There’s no doubt that the Rolex Submariner is part of a special class of watches. In the 65 years since its inception the Submariner has accumulated over 25 references and amassed a cult-like following around the world.
It’s popularity today is only surpassed by record prices for new and used models. With waiting lists full of buyers you wouldn’t be alone paying more than a few grand over retail on the grey market. Going vintage won’t save you either - they’re going just as fast and at no discount. Prices rise hastily from $10k and you can easily throw down tens of thousands for coveted references.
It’s unlikely that over 65 years ago Hans Wilsdorf could have imagined the kind of legacy that was in store for his Submariner. At the time, the watch was a tool to keep underwater explorers safe. Today price tags and fashion trends would put true submariners in the minority of owners. Those sliding a Submariner on the wrist today are more likely concerned with cuff clearance than water resistance. That’s not to say it wouldn’t be up for the job if put to the test.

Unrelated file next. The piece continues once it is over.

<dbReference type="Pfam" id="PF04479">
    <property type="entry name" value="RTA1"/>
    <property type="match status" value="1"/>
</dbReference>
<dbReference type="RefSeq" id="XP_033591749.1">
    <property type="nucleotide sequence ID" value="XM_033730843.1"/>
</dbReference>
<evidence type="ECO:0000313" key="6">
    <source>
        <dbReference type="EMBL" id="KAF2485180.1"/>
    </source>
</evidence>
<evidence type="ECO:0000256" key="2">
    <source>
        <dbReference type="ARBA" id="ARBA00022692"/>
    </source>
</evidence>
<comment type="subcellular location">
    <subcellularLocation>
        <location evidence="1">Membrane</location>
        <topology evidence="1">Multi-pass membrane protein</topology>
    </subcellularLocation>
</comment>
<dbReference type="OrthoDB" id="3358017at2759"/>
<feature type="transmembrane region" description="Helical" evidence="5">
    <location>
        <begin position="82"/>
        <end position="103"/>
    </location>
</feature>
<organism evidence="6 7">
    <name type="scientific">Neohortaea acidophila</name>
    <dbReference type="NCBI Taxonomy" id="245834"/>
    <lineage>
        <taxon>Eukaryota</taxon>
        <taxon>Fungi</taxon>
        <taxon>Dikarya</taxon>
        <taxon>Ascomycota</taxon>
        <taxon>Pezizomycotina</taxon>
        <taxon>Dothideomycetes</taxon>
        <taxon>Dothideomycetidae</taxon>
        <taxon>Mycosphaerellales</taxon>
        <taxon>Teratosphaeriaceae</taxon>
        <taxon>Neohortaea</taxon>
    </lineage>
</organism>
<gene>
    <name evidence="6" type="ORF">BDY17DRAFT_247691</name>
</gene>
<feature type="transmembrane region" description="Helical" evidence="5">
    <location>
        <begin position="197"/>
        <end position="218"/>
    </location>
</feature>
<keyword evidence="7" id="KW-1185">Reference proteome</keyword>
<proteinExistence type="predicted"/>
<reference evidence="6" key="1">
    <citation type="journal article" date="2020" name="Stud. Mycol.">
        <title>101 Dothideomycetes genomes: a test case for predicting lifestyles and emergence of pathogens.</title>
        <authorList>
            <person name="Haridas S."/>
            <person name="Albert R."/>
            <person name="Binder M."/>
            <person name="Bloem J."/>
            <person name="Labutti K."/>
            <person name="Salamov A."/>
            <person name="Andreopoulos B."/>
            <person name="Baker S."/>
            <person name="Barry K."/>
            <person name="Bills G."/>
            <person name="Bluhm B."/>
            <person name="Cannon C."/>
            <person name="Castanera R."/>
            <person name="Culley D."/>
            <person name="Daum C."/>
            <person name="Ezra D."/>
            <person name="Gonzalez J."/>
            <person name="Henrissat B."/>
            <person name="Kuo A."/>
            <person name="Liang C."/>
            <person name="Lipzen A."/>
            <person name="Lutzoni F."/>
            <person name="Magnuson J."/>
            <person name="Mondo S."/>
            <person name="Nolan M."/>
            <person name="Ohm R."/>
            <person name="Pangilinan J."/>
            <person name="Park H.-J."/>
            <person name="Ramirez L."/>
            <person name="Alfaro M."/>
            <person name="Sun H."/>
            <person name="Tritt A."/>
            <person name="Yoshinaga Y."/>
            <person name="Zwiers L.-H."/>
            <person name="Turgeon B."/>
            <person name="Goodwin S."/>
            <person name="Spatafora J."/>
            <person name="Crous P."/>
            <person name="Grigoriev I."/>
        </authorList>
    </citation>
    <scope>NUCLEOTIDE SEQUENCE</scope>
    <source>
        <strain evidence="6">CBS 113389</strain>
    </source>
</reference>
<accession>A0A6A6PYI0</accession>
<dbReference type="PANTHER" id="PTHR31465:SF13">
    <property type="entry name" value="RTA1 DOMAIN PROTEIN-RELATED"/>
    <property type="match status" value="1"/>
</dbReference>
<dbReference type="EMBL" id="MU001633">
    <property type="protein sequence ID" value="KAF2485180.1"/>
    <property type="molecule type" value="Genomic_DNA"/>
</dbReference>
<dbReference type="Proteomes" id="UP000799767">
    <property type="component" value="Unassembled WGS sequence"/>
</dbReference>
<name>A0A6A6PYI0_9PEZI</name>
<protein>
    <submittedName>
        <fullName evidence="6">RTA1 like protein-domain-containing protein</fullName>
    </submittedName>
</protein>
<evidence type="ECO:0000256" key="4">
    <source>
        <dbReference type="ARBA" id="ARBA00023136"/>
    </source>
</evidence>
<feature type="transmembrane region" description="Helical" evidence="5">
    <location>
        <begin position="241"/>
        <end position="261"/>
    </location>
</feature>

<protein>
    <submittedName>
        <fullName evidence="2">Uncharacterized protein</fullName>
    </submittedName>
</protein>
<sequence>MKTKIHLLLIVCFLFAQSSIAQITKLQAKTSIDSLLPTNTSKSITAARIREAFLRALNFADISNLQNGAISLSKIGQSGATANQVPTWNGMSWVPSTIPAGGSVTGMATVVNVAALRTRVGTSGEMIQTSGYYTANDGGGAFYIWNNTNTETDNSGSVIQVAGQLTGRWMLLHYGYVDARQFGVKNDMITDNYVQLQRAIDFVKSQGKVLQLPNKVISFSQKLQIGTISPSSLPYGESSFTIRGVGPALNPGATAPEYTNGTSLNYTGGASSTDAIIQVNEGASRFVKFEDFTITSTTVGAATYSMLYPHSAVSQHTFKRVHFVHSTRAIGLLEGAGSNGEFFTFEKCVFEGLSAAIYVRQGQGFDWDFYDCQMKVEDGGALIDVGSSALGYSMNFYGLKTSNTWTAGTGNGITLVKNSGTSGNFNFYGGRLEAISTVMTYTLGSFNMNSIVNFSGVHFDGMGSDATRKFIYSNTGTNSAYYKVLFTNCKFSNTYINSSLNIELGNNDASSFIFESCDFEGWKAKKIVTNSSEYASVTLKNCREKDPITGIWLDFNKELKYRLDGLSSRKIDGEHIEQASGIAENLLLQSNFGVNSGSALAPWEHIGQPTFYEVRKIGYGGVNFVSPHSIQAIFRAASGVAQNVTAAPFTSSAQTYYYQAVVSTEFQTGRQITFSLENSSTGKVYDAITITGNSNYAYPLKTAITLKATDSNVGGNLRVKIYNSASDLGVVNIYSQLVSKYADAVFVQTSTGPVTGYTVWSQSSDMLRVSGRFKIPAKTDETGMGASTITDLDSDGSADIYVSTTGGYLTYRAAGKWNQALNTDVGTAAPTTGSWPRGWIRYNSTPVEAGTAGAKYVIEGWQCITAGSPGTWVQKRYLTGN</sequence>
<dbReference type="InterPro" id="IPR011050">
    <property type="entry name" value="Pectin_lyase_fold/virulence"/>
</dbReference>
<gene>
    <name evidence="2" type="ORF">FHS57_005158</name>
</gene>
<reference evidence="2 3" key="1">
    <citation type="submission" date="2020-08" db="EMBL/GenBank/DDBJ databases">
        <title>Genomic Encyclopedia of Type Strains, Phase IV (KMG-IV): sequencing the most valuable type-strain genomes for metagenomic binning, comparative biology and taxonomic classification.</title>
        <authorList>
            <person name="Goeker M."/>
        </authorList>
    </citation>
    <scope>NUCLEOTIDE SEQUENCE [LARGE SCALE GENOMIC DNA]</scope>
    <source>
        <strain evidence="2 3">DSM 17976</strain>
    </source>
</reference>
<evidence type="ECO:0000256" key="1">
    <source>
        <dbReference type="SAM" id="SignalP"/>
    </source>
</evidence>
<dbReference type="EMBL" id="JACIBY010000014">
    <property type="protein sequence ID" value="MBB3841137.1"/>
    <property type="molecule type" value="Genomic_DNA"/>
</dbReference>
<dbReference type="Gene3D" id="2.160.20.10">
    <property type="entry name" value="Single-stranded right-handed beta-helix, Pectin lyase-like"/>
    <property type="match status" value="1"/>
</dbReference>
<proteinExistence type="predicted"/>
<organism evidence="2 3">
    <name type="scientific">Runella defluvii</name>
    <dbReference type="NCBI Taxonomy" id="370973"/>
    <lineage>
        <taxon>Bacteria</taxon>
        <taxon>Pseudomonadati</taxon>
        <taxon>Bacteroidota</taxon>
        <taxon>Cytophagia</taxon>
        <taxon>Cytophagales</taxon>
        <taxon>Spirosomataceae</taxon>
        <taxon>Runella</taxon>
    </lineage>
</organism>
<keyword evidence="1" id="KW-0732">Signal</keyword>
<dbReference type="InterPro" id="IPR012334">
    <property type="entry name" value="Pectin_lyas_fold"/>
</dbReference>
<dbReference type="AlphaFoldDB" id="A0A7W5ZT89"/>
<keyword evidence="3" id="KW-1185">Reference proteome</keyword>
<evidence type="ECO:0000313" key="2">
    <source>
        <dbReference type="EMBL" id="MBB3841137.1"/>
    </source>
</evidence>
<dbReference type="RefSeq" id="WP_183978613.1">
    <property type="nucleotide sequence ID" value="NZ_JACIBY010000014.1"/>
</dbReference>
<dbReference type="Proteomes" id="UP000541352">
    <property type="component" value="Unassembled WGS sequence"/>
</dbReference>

Since its inception technology has enriched the Submariner. It now houses an in-house movement, a proprietary hairspring, 904L stainless steel and the latest ceramic composites. Despite the differences the modern Submariner remains true to its original purpose - a simple, purpose-driven tool that is above all legible and reliable.
If anything has come to define a Submariner, it’s the design of the dial. Prominent hour markers are set against a black dial with a simple three hand display. Foremost designed for legibility it comes through as understated and purpose-driven.